If you are aged over the age of 14, you may find the whole High School Musical phenomenon slightly bewildering, but with ticket pre-sales for the threequel, the first cinematic outing for the smash hit series, breaking box-office records, there is no denying that Disney have a monster on their hands. Teen heartthrobs Zac Efron and Vanessa Hudgens reprise their roles as Troy and Gabriella, in the final year at East High School, with university looming, the couple have to face up for a possible future apart. UK critics praised the movie for its slick production, feel good factor, and positive messages, but on the whole the jaded critics felt underwhelmed by it’s saccharine lightweight nature, predictable plot and sanitised vision of high school life. But even at a Rotten 58% on the Tomatometer, we’ve no doubt that the critical reception for HSM3 will have no bearing whatsoever on its box office takings come half term week.

Incendiary is directed by Sharon Maguire who previously helmed Bridget Jones Diary and is an adaptation of a novel by Chris Cleave. The novel was notable for its release on 7/7/05, the day of the London bombing atrocities, as it also deals with a terrorist bomb plot in London. Michelle Williams stars as a young mother who’s life is torn apart when her son and husband are killed in a bomb blast at the Arsenal football stadium, who seeks solace in her grief with Ewan McGregor‘s reporter character. The critics have praised Williams’ earnest portrayal as the mourning mother in the well-natured drama, but on the whole the movie has been dismissed for its unrealistic portrayal of modern London, far-fecthed nature and cliché ridden plot. At 26% on the Tomatometer, Incendiary is more of a misfire than a blast off.

Also worth checking out this week…

Chocolate — A tough, uncompromising, real stunt, Thai Kung Fu flick, with a slushy plot but badass fight scenes. 69% on the Tomatometer.

Quote Of The Week

“Committed acting, cast chemistry and the odd touching moment just about save you from checking whether this was actually produced by Bernard Matthews.”

Incendiary. Larushka Ivan-Zadeh, Metro.

It’s that time of year again: Right before the fancy awards are doled out, all the different critics’ groups chime in with their favorite flicks of the year. Here we have the picks from the New York Film Critics Online (NYFCO) for your perusal.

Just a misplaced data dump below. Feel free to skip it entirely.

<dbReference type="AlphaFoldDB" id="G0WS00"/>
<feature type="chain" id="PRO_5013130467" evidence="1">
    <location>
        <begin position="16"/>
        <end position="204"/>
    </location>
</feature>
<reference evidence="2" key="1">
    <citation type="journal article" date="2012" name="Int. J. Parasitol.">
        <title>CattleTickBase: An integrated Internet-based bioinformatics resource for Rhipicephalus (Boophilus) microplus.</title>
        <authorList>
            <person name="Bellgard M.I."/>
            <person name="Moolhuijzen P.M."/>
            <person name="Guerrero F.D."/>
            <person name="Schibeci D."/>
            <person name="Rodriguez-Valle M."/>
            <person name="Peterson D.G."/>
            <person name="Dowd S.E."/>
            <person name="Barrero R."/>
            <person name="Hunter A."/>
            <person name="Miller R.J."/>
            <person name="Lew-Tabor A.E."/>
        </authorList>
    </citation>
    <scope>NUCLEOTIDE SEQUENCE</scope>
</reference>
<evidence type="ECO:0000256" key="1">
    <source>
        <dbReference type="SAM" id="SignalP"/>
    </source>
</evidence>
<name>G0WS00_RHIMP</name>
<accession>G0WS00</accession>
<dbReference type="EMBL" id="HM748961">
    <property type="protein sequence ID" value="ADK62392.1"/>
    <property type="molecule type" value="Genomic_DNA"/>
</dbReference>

NY FILM CRITICS ONLINE AWARDS FOR 2006

New York Film Critics Online is composed of major reviewers in the New York area who work exclusively for online publications or for print/broadcast media with a strong online presence. The twenty-six members (NYFCO.ORG) met at O’Neal’s Restaurant, 49 W 64 Street in Manhattan on December
10th, 2006, and voted for these awards:

Picture — "The Queen"

Director — Stephen Frears – "The Queen"

Screenplay — Peter Morgan – "The Queen"

Cinematography — Dick Pope – "The Illusionist"

Actor — Forest Whitaker – "The Last King of Scotland"

Actress — Helen Mirren – "The Queen"

Supporting Actor — Michael Sheen – "The Queen"

Supporting Actress — Jennifer Hudson – "Dreamgirls" & Catherine O’Hara – "For Your Consideration" (tie)

Ensemble Cast — "Little Miss Sunshine"

Debut as Director — Jonathan Dayton, Valerie Faris – "Little Miss Sunshine"

Breakthrough Performer — Jennifer Hudson – "Dreamgirls"

Film Score — Philip Glass – "The Illusionist"

Documentary Feature — "An Inconvenient Truth"

Animated Feature — "Happy Feet"

Foreign Language Picture — "Pan’s Labyrinth"

Humanitarian Award — Deepa Mehta ("Water") for taking risks to create films about the difficulties of social change in India especially as it affects women.

Ten Best Pictures (Alphabetical)
"Babel"
"The Fountain"
"Inland Empire"
"Little Children"
"Little Miss Sunshine"
"Pan’s Labyrinth"
"The Queen"
"Thank You For Smoking"
"Volver"
"Water"

It’s time again to celebrate the best that indie-land has to offer. The Spirit Award nominees are out, with "Little Miss Sunshine" and "Half Nelson" leading all contenders with five nods each, including best feature.

The family dysfunction on-the-road comedy "Sunshine" was also nominated for Best Director (Jonathan Dayton and Valerie Faris), Supporting Male (Alan Arkin and Paul Dano) and Best First Screenplay (Michael Arndt). Meanwhile, "Half Nelson," a drama about a troubled inner-city teacher, received nods for Best Director (Ryan Fleck), Male Lead (Ryan Gosling), Female Lead (Shareeka Epps), and Best First Screenplay (Anna Boden and Fleck).


"Wait… we might both win Spirit Awards?"

The other nominees for Best Feature are "American Gun," "The Dead Girl," and "Pan’s Labyrinth." In the Best Director category, the nominees also include Robert Altman for "A Prairie Home Companion," Karen Moncrieff for "The Dead Girl," and Steven Soderbergh for "Bubble."